Ally Advantage

ally logo.jpg

Company:

Ally Financial Inc.

Project Name:

"Ally Advantage"

Role:

Business Analyst

Duration:

6/15 - 12/17

Project Summary

"Ally Advantage" refers to a company-wide replacement of the legacy command-prompt based receivables system.

 

A web-based system was selected as the replacement, and the project was meant to adapt all current business processes to the new system.

 

Given the number of account holders, business units, and transactions processed daily, this was a massive, multi-million dollar project to update the company's infrastructure

Skills Developed

1.

Detailed process mapping in MS Visio and Blueprint Cloud.

2.

Strong granular understanding of collections operations, lease servicing, and vehicle remarketing

3.

Scoping deliverables based on priority and bandwidth

4.

Balancing speed, rigor, and use of assumptions to ensure work is always moving forward

5.

Deeper understanding of corporate reporting, databases, and querying business data (IBM Cognos)

2015
2016
2017

Project Phase:  Plan and Define (1/3)

Hired

Project effort thus far: A team of former business unit operations managers transitions to the Advantage project. They begin the project by establishing a 'product universe', and break down the company's entire operations into individual process 'breakdown' packets that capture the what, who, where, and how of current processes.

Groups of 6 analysts create high-level business requirements for sets of business processes within the same unit. 

Business Requirements are reviewed by an internal project 'phase leader' to ensure correct level of detail, breadth covering the scope of the process, consistency across processes

Based on approval of business requirements, initial process maps are constructed. ~20 or less steps for each process to capture major decision points in process at a high level.

Next project 'phase leader' ensures that process map encompasses all of the requirements outlined and approved in previous phase.

Project Phase:  Detailed Process Design (2/3)

Since initial process maps and high level requirements have been completed an approved, it is now time to refine and reconstruct the process maps with the level of detail necessary to conduct daily business.

Changes or updates to current processes were focused on how to automate case routing based on the status of account data points, reduce amount of manual human review, and decrease amount of paper or links in communication chains.

As level of detail increases, meetings with the software vendor, current process teams, and cross-functional teams ramp up in frequency to answer granular questions about process and functionality.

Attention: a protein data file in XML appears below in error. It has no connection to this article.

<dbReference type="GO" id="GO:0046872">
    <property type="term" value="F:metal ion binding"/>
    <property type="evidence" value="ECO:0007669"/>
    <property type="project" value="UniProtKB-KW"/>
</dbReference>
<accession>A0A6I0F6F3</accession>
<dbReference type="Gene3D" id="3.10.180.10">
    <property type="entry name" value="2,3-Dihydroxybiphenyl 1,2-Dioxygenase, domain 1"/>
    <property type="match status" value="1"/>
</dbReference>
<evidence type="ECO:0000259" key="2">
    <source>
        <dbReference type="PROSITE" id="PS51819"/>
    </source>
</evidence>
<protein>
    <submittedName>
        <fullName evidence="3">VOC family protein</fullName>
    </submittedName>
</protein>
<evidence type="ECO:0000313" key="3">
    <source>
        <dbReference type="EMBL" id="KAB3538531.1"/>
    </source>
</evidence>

Meetings with software vendor consultants advise us on what built-in application features we can use in workflows to ensure consensus between our process maps, and what the software is capable of.

Over time, after collaborating with other process analyst teams to ensure proper passing along of data points and the construction of appropriate data interfaces, maps grow in size from ~20 steps to 100+ to capture all data points examined and processed. 

Project Phase:  Construct, Test, Deploy (3/3)

Once final detailed process maps have been approved by current operations management, project management, and the software vendor, configuration of mapped-out workflows begins in the software solution.

During this period, I consult with configuration analysts to ensure that the processes captured in our maps are leveraging the corresponding data points and concepts in the software solution. It takes around 4 months to get my processes from maps to working workflows that can process test data.

In Q2 of this year, there is a project-wide demo day where all configured workflows are demonstrated to all of project leadership. My remarketing workflows are demonstrated successfully, including data that is imported from XML files through an interface. A resounding success.

I write detailed test cases for the remarketing processes that I designed in the Detailed Process Design phase. 

By the end of 2017, I resign from my position to focus on my graduate school studies. I am able to leave saying that I reconstructed multiple remarketing processes for the future, and I feel confident in the future of how the process is formed based on the optimizations I made.

Lessons Learned

1. Biggest time saver for the project: Allow analysts to use out-of-box software to gain an understanding of how software works conceptually BEFORE mapping out future processes in the hypothetical.

2. Don't assume that anyone else has the same understanding of a process or data points as yourself-- Always verify to ensure consensus and avoid possible rework.

3. Learn as much as you can of the vocabulary of other teams to increase the accuracy of your language to an audience who has different reference points and models from you.